Video | Agriculture | Confidence | Economy | Energy | Employment | Finance | Media | Property | RBNZ | Science | SOEs | Tax | Technology | Telecoms | Tourism | Transport | Search

 

Tourism groups believe in working together


Tourism groups believe there are real benefits in working together


NZHC Chair Jennie Langley, Prime Minister elect John Key, and Tourism Industry Association Chief Executive Tim Cossar at the signing of the MoU at TIA’s offices in Wellington today.

The New Zealand Hotel Council (NZHC) and Tourism Industry Association (TIA) have signed a Memorandum of Understanding (MoU) witnessed by heads of industry, local and central government politicians, and government ministries.

Under the MoU, TIA and NZHC will continue to have independent governance structures and independence in their relationships but will operate in good faith and work together collaboratively on issues of mutual interest.

NZHC’s new Executive Officer Sharon Jennings is now working from TIA’s Wellington office. TIA has also co-opted NZHC board member Paul Richardson, Vice President, Accor Hospitality onto the TIA board to further the closer collaboration between the two organisations.

NZHC Chair Jennie Langley says the MoU will encourage the tourism industry to work more cooperatively and present a united front on issues critical to the industry’s ongoing success.

“By working in closer alignment the two organisations have already found ways to operate more effectively that will not only benefit our members, but also the industry as a whole,” Ms Langley says.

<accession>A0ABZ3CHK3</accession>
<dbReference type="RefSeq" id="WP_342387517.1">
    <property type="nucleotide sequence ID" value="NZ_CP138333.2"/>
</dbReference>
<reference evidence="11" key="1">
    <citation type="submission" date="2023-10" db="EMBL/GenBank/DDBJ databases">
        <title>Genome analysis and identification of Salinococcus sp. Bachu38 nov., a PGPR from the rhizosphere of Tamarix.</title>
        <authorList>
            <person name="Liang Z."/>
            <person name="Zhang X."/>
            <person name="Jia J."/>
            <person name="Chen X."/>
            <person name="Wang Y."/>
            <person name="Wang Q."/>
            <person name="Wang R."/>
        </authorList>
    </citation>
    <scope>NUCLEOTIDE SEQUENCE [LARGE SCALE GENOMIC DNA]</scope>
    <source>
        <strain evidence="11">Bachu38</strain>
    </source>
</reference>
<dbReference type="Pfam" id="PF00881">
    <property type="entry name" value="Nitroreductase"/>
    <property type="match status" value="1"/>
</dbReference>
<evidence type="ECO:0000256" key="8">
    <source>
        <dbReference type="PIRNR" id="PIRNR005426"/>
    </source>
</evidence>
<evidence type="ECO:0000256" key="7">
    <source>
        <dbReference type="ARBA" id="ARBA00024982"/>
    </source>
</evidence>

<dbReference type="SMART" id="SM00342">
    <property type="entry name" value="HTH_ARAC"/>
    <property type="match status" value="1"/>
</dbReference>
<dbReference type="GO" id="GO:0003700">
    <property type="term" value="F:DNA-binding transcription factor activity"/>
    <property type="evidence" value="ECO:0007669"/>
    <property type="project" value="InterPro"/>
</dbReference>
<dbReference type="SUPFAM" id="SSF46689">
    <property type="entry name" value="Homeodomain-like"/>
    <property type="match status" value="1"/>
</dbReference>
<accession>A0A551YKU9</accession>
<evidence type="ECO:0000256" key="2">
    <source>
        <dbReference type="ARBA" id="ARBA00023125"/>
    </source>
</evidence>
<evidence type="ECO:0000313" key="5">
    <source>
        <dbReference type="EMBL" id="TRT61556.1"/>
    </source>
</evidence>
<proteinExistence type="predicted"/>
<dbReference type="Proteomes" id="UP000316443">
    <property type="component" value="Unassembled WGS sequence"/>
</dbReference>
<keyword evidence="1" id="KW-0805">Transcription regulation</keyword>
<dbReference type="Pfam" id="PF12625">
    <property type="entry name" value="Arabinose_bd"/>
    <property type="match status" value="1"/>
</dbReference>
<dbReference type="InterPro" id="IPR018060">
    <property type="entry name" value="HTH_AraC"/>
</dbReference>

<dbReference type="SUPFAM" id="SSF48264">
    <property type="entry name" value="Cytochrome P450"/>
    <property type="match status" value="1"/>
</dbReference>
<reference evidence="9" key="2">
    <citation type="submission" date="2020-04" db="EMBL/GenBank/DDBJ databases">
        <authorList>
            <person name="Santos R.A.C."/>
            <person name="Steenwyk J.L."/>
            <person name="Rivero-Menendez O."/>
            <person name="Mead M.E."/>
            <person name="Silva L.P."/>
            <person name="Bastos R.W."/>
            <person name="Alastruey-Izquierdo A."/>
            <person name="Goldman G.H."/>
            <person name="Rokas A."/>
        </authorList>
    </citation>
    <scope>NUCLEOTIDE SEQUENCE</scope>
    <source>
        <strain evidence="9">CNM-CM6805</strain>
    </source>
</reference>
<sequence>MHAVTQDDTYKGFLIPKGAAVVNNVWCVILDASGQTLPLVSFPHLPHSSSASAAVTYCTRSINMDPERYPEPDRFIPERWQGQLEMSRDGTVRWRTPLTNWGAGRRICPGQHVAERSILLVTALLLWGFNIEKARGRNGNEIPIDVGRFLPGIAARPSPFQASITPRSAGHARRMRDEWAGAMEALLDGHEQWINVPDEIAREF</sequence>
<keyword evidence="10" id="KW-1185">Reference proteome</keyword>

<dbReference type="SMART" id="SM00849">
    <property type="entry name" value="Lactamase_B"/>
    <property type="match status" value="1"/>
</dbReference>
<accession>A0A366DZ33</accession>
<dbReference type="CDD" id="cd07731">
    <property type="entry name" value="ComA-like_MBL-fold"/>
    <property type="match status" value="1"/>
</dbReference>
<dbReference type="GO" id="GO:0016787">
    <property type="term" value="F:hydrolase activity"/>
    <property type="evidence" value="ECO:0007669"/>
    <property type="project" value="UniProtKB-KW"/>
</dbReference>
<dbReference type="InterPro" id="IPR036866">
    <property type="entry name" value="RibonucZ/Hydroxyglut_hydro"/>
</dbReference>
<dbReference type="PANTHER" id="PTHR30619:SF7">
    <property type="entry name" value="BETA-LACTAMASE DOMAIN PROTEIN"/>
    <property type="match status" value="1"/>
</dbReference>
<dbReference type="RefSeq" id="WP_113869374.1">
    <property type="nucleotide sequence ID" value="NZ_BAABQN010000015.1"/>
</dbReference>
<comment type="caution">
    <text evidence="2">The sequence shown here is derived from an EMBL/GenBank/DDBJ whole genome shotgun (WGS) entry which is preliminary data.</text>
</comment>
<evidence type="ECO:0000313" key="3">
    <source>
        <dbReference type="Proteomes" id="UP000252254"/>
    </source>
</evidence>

“TIA effectively provides us with a serviced office but the benefits are much greater. We continue to have an independent board and to pursue activities that are in our members’ interests, but the real value is being able to share ideas and work together collaboratively on issues of mutual interest.”

TIA Chief Executive Tim Cossar says the closer alignment between TIA and NZHC will create a stronger voice for tourism in New Zealand and enable practical resource efficiencies for both organisations.

“With the economic downturn already having a significant impact on the tourism industry, the case for greater operating efficiencies, increased marketing spend and a united industry lobby has never been more critical.

“As a major contributor to the New Zealand economy, tourism will kick start New Zealand’s regional development and be a big part of the solution to getting New Zealand out of its current recession. Having a stronger, more closely aligned industry will help us to achieve this,” Mr Cossar says.

ends

© Scoop Media

 
 
 
 
 
Business Headlines | Sci-Tech Headlines

 

By May 2018: Wider, Earlier Microbead Ban

The sale and manufacture of wash-off products containing plastic microbeads will be banned in New Zealand earlier than previously expected, Associate Environment Minister Scott Simpson announced today. More>>

ALSO:

Snail-ier Mail: NZ Post To Ditch FastPost

New Zealand Post customers will see a change to how they can send priority mail from 1 January 2018. The FastPost service will no longer be available from this date. More>>

ALSO:

Property Institute: English Backs Of Debt To Income Plan

Property Institute of New Zealand Chief Executive Ashley Church is applauding today’s decision, by Prime Minister Bill English, to take Debt-to-income ratios off the table as a tool available to the Reserve Bank. More>>

ALSO:

Divesting: NZ Super Fund Shifts Passive Equities To Low-Carbon

The NZ$35 billion NZ Super Fund’s NZ$14 billion global passive equity portfolio, 40% of the overall Fund, is now low-carbon, the Guardians of New Zealand Superannuation announced today. More>>

ALSO:

Split Decision - Appeal Planned: EPA Allows Taranaki Bight Seabed Mine

The Decision-making Committee, appointed by the Board of the Environmental Protection Authority to decide a marine consent application by Trans-Tasman Resources Ltd, has granted consent, subject to conditions, for the company to mine iron sands off the South Taranaki Bight. More>>

ALSO: